Besides running this blog, I’m also a freelance web-developer, so I sometimes have a need to modify my local “hosts” file on my Mac, in order to get development/local domains to point to my local web server and also to apply DNS changes before they have propagated through the entire Internet.
Usually, you’d do something like that by editing the /etc/hosts file on a Mac and then you’d be good to go.
However, I’m not sure when, if it was with Lion (10.7) or the recent 10.7.2 update, lots of people started to have problems with their hosts file, as if it was being ignored. Myself included.
Going into terminal and typing:
… would indicate that the first resolver was actually the DNS server, and your local resolver came only 2nd, so Apple might have changed the resolve order, so your hosts file is no longer 1st priority.
One workaround suggested on the Internet was to install DNSMasq and run your own local DNS server based on your hosts file. That’s of course a possibility, but the whole installation process sounds complicated to me, and I’d rather avoid running a local DNS server if possible, considering that it should work with just the hosts file, and it used to.
So, after hours of googling around, searching and reading, I came upon this post, which suggests to run this command in Terminal:
hexdump -C /etc/hosts
… to confirm that your /etc/hosts file has Unix style line endings. I had no idea how to interpret the result, but it gave me an idea: To check if I’m actually saving the file with Unix style line endings or not.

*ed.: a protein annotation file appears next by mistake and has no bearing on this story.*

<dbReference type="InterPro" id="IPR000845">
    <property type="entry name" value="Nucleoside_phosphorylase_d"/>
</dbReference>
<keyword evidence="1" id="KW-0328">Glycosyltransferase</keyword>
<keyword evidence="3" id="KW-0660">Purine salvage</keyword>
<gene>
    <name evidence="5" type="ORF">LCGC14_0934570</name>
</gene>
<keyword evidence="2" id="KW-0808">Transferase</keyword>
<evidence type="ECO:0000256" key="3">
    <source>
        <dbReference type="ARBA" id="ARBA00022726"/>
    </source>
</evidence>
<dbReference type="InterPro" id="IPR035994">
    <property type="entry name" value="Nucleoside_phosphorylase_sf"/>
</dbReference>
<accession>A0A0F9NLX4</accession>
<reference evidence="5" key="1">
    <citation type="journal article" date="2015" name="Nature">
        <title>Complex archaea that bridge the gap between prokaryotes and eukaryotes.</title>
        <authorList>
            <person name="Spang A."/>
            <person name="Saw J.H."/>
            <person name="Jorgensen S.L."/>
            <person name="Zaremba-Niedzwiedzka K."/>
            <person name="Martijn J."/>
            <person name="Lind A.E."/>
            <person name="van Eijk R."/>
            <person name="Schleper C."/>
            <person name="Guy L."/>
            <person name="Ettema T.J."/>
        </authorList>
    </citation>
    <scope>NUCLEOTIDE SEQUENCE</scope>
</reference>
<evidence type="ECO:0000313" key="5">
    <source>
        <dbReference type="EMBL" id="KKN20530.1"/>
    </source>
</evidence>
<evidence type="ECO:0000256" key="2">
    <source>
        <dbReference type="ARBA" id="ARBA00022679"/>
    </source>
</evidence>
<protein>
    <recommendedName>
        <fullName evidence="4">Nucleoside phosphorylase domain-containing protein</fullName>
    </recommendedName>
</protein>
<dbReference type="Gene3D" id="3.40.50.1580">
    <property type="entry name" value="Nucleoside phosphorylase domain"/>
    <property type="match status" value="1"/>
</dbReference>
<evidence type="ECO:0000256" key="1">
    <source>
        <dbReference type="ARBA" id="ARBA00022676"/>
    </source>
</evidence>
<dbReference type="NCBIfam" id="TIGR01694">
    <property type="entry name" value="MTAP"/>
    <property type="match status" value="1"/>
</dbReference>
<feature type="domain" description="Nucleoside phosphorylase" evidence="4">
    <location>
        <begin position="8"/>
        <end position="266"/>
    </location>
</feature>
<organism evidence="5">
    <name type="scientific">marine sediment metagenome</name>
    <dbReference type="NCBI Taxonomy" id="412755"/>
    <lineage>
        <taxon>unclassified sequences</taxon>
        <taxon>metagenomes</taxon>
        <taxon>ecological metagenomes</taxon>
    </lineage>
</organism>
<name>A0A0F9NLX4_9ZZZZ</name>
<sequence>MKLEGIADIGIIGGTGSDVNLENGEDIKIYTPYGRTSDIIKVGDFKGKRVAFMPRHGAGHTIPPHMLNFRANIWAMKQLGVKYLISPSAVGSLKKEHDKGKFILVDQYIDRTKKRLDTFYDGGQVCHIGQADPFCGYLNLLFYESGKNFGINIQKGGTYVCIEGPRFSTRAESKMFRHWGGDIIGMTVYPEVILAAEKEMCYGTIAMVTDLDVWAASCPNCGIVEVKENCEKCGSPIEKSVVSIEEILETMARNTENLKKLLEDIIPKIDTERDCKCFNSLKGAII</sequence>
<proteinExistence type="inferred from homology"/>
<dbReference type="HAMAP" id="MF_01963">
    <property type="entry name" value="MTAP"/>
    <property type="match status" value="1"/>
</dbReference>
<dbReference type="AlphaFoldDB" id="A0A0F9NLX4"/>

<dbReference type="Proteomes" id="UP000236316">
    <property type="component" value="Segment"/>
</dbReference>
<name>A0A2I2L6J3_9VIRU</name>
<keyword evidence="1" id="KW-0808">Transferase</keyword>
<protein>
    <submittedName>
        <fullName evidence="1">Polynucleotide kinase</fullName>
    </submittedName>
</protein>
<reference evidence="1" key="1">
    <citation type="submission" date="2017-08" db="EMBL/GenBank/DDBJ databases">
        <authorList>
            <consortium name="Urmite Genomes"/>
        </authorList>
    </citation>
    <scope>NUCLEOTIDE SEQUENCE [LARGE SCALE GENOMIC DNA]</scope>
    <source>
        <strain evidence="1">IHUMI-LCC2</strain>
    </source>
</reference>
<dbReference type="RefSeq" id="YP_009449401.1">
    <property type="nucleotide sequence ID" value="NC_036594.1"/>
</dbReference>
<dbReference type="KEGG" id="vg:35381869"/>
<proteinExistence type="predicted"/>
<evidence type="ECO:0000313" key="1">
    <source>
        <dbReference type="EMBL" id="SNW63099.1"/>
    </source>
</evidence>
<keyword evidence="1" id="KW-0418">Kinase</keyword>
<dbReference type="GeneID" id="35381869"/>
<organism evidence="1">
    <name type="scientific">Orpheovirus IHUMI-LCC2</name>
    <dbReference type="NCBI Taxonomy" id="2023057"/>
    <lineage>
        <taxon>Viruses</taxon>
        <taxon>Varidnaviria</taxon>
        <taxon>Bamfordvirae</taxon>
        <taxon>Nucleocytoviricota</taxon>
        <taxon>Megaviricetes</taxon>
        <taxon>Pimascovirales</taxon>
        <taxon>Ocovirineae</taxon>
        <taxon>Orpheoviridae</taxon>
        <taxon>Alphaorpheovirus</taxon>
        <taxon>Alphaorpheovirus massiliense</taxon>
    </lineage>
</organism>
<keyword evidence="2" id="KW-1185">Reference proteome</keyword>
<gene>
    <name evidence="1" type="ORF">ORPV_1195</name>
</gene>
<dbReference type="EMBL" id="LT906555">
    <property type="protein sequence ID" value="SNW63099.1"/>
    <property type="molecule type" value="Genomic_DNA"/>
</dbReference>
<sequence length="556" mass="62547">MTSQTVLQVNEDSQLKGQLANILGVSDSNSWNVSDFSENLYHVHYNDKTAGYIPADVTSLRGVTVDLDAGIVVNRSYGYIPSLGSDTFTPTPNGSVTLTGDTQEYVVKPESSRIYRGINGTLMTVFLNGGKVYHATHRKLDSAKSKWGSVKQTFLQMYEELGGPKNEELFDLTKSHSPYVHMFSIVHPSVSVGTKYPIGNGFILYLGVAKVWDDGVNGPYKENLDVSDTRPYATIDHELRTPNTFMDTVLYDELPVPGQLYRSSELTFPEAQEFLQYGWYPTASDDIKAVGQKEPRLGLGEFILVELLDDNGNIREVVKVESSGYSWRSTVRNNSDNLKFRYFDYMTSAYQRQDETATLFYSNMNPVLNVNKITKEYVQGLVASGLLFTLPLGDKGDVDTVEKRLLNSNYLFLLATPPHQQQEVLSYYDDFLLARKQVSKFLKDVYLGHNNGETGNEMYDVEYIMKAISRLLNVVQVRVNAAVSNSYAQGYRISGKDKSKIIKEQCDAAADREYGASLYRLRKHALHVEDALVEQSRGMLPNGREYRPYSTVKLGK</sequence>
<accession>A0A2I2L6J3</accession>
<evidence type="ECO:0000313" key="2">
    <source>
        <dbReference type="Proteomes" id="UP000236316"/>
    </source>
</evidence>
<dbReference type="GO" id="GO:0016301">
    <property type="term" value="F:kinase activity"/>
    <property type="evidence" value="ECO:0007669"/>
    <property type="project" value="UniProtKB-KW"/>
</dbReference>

Back into Terminal, I wrote the following:
sudo edit /etc/hosts
Which launched TextWrangler (free text editor for Mac, get if you don’t already have it), and I saw that it had selected “Windows (CRLF)” line endings. I simply changed it to “Unix (LF)”, as you can see on the screenshot below which shows a standard /etc/hosts file. I saved the file – and that’s it, the host files now works again!!
I also tried, in Terminal, to write:
… which of course gave me an IP address belonging to Google. Then I added this line to my hosts file:
And I ran the ping command again, and ping would now tell me that google.com points to 127.0.0.1. It works!
And yes, if you’re one of those bad people who didn’t bother paying for Photoshop, I believe this will also fix your “127.0.0.1 activate.adobe.com” stuff. If this helps, you can repay me by purchasing a legal license for your Photoshop
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